WA Distracted Driving is a deadly & costly problem


What to know:

  • Traffic safety experts say drivers are three times more likely to be in a crash when talking on a cell phone, and 23 times more likely to crash when entering information into a cell phone.
  • Distracted driving fatalities in Washington increased 32 percent from 2014 to 2015. And in a recent WA study, 71 percent of drivers who were observed as being distracted were using a cell phone behind the wheel.
  • Insurers are experiencing higher claims costs due to more vehicle accidents.

April is Distracted Driving Awareness Month, and it is shining a spotlight on the deadly and costly trend of distracted driving. 

According to the National Highway Traffic Safety Administration (NHTSA), fatal auto accidents increased by 7.2% in 2015.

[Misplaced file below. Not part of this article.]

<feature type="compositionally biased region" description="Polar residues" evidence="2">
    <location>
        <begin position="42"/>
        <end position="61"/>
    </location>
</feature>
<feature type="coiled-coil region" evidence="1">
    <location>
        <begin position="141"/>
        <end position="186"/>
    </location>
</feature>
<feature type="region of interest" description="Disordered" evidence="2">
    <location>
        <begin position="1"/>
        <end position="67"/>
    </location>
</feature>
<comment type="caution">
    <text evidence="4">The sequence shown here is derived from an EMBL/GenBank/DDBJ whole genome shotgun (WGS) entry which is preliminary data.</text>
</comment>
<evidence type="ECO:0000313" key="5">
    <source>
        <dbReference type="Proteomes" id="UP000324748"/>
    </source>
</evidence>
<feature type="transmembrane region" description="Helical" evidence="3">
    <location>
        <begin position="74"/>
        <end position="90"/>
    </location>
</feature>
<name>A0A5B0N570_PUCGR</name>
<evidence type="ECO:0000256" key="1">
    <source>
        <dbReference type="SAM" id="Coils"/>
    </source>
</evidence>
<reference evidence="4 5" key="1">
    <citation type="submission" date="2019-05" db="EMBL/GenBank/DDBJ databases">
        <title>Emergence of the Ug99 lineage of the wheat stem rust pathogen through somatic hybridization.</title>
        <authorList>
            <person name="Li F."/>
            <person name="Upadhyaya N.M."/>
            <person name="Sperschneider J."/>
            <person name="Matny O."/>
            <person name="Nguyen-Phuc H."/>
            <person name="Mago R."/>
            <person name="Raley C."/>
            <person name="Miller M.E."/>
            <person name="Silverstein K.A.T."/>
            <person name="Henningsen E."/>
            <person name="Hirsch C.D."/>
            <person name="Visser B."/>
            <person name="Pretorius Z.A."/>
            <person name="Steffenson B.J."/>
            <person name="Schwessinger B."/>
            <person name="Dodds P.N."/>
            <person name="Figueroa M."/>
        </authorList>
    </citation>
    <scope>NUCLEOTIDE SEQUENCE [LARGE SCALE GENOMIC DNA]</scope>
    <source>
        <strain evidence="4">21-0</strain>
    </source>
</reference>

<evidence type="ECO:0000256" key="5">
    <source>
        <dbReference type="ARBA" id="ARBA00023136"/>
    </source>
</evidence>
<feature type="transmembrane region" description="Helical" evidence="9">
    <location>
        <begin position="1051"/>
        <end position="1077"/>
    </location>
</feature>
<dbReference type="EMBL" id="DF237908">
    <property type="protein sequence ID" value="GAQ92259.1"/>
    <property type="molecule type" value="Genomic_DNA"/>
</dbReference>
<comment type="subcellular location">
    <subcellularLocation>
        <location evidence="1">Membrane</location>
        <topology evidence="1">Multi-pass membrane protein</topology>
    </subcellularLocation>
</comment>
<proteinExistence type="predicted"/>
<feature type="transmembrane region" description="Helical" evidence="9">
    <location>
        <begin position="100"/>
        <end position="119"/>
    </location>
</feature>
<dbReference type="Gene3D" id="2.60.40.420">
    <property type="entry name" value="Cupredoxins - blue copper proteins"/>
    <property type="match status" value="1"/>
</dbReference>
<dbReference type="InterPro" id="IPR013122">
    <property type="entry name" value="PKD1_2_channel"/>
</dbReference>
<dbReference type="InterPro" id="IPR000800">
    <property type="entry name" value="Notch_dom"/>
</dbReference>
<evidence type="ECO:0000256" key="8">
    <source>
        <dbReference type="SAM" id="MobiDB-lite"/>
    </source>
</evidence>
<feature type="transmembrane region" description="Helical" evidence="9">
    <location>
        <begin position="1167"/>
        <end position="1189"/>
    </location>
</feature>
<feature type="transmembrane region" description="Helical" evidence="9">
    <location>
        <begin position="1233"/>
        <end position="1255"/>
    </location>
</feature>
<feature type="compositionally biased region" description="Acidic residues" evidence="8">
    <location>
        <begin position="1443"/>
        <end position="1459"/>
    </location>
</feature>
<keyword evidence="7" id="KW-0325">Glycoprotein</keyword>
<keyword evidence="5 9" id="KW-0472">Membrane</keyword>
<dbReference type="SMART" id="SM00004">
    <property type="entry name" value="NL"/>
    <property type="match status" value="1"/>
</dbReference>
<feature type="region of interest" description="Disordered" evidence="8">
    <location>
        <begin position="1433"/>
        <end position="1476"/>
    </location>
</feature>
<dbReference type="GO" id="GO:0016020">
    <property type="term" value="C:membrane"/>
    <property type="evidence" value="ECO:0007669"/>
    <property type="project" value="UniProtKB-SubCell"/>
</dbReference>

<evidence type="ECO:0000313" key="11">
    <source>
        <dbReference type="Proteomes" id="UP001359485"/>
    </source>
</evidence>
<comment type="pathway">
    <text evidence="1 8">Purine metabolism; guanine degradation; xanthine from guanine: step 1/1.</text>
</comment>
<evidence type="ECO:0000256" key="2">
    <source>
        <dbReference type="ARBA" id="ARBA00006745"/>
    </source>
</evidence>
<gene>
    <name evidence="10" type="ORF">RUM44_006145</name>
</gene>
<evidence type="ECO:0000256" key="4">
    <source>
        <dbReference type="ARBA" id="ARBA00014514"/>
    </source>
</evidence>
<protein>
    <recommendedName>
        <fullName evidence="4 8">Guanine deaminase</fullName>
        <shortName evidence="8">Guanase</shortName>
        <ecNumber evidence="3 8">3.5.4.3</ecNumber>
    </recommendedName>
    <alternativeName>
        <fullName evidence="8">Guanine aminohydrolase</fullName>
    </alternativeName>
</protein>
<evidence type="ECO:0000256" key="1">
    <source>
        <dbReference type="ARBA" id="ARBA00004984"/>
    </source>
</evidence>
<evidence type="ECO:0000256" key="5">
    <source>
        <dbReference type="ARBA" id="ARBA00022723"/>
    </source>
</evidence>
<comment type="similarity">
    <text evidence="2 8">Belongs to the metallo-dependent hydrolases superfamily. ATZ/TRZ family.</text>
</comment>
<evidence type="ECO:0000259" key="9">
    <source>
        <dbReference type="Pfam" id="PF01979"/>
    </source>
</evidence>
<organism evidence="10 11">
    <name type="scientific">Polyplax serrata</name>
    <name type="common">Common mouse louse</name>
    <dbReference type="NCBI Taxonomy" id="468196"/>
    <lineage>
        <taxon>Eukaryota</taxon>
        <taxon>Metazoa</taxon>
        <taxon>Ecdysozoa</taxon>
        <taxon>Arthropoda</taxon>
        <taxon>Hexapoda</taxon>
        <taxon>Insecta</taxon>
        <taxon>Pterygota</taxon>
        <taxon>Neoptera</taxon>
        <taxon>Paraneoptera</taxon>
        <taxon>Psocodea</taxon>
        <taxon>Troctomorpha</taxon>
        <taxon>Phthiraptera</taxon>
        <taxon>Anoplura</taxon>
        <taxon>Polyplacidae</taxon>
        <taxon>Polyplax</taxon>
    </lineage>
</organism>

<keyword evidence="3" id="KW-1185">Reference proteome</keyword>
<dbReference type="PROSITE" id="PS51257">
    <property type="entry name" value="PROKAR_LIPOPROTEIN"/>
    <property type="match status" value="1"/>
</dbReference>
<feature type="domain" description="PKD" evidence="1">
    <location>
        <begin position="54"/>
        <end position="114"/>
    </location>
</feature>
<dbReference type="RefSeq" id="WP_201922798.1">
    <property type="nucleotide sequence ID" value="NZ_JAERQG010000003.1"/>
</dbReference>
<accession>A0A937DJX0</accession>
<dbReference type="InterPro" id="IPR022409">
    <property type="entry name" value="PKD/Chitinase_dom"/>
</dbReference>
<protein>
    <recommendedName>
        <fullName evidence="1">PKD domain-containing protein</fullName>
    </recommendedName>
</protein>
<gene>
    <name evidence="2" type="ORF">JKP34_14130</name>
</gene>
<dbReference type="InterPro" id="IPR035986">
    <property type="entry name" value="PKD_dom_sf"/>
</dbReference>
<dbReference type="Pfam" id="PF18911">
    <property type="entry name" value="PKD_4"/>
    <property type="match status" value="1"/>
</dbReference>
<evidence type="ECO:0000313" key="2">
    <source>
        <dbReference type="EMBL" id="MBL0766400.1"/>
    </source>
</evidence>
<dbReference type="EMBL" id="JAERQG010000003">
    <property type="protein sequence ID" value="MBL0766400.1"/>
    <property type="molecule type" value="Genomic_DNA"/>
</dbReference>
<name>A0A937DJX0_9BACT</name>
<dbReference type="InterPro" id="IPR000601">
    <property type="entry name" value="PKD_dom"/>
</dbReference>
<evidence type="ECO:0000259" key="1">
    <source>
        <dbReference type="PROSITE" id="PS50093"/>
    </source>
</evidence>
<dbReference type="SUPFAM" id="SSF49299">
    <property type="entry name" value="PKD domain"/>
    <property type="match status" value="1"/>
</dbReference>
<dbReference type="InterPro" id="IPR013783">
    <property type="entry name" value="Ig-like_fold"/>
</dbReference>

Even worse, distracted driving-related fatal auto accidents increased by 32% in Washington the same year. 

The Washington Traffic Safety Commission (WTSC) reports from their new observational study that 71% of the time, when distracted driving was observed, it involved the use of a mobile device. 

Texting while driving is banned in 46 states and talking on a hand-held device while operating a motor vehicle is banned in 14, including Washington. 

WTSC says talking on a cell phone while driving increases crash risk by three times. 

Texting while driving increases that risk by 23 times. 

Lawmakers proposing distracted driving bills believe that expanding the definition of illegal cell phone use while driving and increasing fines for violators will help to save lives.

Insurers supporting the legislation say that stopping the dramatic rise in smartphone and distraction-related accidents is key to managing the rising claim costs.  

WTSC has launched a statewide initiative called Target Zero, aiming to reduce traffic fatalities and serious injuries on the state roadways to zero by the year 2030. As part of the initiative, nearly 150 law enforcement agencies are adding extra patrols April 3-16 to specifically look for and ticket those who are distracted by cell phones while behind the wheel. 

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